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This article is part of the supplement: Contextualising rights: the lived experience of sexual and reproductive health rights

Open Access Research

Unpacking rights in indigenous African societies: indigenous culture and the question of sexual and reproductive rights in Africa

Chi-Chi Undie1* and Chimaraoke O Izugbara2

Author Affiliations

1 Population Council, General Accident House, Ralph Bunche Road, P.O. Box 17643, 00500 Nairobi, Kenya

2 African Population and Health Research Center, APHRC Campus, Kirawa Road, off Peponi Road, P.O. Box 10787, 00100 Nairobi, Kenya

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BMC International Health and Human Rights 2011, 11(Suppl 3):S2  doi:10.1186/1472-698X-11-S3-S2

Published: 16 December 2011

Abstract

Background

Modern declarations on human rights have often proceeded without reference to the cultural content of rights, the existence of rights in African indigenous backgrounds, and the embodiment of certain key rights in the community itself. This paper is an attempt at developing an ‘inventory’ of rights in African cultures as a prelude to the generation both of a holistic theory of rights as well as a research agenda that can recognize the multifaceted nature of rights.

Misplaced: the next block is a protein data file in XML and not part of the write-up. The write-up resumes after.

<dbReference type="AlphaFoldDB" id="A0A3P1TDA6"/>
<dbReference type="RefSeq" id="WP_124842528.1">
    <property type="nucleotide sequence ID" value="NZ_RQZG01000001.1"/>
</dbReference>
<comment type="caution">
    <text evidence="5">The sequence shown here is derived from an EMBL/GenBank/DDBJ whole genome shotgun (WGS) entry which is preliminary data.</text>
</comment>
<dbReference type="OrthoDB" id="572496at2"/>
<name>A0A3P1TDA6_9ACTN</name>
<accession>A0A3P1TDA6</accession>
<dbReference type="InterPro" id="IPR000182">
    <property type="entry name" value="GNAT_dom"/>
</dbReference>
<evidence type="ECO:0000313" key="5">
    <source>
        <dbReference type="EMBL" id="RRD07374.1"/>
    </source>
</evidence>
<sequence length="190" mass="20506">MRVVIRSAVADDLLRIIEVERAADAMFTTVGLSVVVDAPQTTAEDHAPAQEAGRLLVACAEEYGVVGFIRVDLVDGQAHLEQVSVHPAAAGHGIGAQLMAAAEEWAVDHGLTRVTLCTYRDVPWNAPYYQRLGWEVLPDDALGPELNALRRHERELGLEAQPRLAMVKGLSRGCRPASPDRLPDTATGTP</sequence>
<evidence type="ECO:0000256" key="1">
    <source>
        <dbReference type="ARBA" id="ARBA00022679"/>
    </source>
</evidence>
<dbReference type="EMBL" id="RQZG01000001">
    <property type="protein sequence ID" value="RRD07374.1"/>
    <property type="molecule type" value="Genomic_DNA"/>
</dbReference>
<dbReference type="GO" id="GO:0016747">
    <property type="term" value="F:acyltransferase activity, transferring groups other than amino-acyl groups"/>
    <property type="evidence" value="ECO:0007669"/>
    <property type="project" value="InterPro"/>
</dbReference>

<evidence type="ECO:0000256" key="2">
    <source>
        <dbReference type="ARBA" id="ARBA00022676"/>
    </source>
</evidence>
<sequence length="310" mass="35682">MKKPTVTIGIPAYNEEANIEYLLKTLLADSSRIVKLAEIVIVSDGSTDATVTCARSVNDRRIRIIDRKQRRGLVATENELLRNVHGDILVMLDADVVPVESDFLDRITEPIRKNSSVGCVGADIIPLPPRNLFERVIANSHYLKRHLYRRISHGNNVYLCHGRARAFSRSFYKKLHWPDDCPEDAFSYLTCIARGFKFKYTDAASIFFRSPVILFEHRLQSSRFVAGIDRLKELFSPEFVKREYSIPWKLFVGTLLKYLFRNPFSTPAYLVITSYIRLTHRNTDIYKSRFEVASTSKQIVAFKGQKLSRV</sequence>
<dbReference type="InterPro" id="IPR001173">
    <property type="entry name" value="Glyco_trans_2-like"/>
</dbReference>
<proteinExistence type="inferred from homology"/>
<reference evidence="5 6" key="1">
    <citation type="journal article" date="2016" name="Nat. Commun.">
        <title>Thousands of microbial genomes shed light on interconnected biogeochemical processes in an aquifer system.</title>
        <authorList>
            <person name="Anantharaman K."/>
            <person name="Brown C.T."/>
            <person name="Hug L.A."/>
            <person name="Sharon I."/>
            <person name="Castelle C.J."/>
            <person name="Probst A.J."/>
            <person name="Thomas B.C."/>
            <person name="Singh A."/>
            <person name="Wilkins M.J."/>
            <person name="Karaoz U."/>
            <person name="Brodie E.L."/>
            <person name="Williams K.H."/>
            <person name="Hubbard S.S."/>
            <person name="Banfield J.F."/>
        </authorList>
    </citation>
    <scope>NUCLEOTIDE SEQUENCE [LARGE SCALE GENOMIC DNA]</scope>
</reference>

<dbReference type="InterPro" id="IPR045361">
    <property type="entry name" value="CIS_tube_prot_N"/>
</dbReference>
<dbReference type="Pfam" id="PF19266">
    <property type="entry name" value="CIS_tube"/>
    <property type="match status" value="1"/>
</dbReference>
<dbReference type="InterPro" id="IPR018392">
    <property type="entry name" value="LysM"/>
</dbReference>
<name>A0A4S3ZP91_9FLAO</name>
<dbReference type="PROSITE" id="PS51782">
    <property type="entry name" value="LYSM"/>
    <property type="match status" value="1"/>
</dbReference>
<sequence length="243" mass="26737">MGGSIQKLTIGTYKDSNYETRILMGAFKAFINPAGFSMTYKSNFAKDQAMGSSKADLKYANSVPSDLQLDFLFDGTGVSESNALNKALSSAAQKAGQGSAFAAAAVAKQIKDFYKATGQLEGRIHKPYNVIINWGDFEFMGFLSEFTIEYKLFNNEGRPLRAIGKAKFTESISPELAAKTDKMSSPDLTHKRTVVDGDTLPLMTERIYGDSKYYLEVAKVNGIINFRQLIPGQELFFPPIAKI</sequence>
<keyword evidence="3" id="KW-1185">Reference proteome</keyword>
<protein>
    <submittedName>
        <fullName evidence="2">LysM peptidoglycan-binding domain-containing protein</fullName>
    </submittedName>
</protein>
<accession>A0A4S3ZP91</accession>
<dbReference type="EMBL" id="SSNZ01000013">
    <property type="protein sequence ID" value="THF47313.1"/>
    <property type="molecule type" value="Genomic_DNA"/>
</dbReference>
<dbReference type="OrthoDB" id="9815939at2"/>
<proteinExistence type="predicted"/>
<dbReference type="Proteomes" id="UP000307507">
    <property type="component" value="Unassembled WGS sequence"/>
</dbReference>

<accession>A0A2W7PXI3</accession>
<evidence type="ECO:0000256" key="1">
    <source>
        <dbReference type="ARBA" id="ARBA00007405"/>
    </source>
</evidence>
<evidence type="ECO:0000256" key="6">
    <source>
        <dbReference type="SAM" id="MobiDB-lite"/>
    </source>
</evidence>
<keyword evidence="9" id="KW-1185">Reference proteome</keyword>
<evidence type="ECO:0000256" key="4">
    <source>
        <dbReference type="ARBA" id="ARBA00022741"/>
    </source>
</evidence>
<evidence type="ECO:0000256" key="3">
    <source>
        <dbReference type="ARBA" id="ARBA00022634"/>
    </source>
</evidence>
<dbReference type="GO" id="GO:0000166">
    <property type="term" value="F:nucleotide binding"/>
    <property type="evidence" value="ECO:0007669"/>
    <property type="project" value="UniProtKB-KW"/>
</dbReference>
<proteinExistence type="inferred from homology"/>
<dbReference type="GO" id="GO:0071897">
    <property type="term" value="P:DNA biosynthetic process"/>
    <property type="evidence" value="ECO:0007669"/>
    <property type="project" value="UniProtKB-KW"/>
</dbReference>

Methods

We use an interpretive ethnographic approach built on three sources of data: 1) our continuing ethnographic work among two distinct ethnic groups in southeastern Nigeria – the Ubang and the Igbo; 2) informal conversational interviews with individuals from a range of African countries; and 3) a review of relevant literature based on African cultures which provides a context for some of the issues we raise.

Results

An examination of selected indigenous rights, entitlements, or privileges among the Ubang and Igbo illustrates indigenous culture as a key, but often neglected, axis of rights, as a critical framework for understanding human relationships with rights, and as a resource for, and challenge to, contemporary programmatic efforts focusing on universalized notions of rights. Understanding or interpreting rights in African settings within the framework defined by contemporary human rights discourse poses steep challenges to making progress in the realization of sexual and reproductive rights.

Conclusions

Despite the potential dangers of privileging group rights over individual rights, when important rights are vested in the community; rights, entitlements, and privileges can also be recognized through community experiences, and realized through engagement with communities. Building on communal conceptualizations of rights in order to realize an even wider range of rights remains a largely unexplored strategy which holds promise for the achievement of sexual and reproductive health rights.